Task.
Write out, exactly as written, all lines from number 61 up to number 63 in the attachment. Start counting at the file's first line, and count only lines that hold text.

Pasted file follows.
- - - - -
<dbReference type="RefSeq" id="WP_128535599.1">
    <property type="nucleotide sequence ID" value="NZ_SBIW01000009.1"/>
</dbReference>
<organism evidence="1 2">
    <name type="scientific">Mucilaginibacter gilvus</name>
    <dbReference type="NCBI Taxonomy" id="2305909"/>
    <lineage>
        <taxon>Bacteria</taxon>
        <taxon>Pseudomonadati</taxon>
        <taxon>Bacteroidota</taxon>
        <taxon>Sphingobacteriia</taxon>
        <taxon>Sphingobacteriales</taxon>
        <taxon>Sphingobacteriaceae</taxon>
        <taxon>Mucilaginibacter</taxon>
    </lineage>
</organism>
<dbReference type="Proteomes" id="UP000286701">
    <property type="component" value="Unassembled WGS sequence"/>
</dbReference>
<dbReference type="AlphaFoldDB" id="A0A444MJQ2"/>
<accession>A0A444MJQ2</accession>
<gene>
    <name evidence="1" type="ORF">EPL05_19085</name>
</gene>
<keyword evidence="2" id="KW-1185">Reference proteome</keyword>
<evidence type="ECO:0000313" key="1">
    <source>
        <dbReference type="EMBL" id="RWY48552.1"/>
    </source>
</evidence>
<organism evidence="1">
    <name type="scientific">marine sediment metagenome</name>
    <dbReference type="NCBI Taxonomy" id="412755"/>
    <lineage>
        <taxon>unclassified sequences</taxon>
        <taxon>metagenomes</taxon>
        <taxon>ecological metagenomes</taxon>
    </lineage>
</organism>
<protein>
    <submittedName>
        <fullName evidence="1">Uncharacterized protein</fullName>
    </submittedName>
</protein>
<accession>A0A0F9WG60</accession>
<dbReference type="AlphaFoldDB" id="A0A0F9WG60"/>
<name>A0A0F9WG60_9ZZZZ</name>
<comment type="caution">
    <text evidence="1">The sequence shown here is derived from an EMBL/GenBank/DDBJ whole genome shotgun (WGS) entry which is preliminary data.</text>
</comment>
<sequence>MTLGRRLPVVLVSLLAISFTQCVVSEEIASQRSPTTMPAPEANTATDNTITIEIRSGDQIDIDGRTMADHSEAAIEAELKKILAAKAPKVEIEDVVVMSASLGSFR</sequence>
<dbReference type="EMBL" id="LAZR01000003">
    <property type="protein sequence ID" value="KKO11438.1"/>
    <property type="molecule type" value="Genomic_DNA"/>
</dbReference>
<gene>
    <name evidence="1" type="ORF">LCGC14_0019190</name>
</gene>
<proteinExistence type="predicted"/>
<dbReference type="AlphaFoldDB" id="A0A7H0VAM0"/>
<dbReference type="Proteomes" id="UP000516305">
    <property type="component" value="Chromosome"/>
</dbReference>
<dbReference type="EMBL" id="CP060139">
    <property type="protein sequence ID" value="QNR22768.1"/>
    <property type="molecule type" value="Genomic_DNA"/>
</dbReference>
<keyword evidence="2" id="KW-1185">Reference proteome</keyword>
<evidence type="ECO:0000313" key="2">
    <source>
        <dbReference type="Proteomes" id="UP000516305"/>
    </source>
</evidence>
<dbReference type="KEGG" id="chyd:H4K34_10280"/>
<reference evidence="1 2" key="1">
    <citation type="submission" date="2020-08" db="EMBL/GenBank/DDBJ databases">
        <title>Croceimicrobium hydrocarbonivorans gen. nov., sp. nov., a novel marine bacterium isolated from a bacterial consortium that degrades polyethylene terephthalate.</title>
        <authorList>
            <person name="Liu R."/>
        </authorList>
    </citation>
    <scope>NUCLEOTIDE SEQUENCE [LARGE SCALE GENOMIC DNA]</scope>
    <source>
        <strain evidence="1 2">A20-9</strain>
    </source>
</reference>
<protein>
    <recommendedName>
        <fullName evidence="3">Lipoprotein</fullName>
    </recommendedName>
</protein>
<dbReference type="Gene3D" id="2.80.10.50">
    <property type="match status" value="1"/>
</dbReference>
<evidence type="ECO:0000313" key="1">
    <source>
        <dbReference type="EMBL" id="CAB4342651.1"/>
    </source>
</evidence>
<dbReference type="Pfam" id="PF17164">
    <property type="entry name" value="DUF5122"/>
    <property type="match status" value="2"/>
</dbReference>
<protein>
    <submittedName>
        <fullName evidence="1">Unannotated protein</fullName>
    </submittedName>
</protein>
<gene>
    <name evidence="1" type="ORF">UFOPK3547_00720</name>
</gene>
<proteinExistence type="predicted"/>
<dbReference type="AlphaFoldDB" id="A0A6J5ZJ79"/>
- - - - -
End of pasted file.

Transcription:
<dbReference type="Proteomes" id="UP000516305">
    <property type="component" value="Chromosome"/>
</dbReference>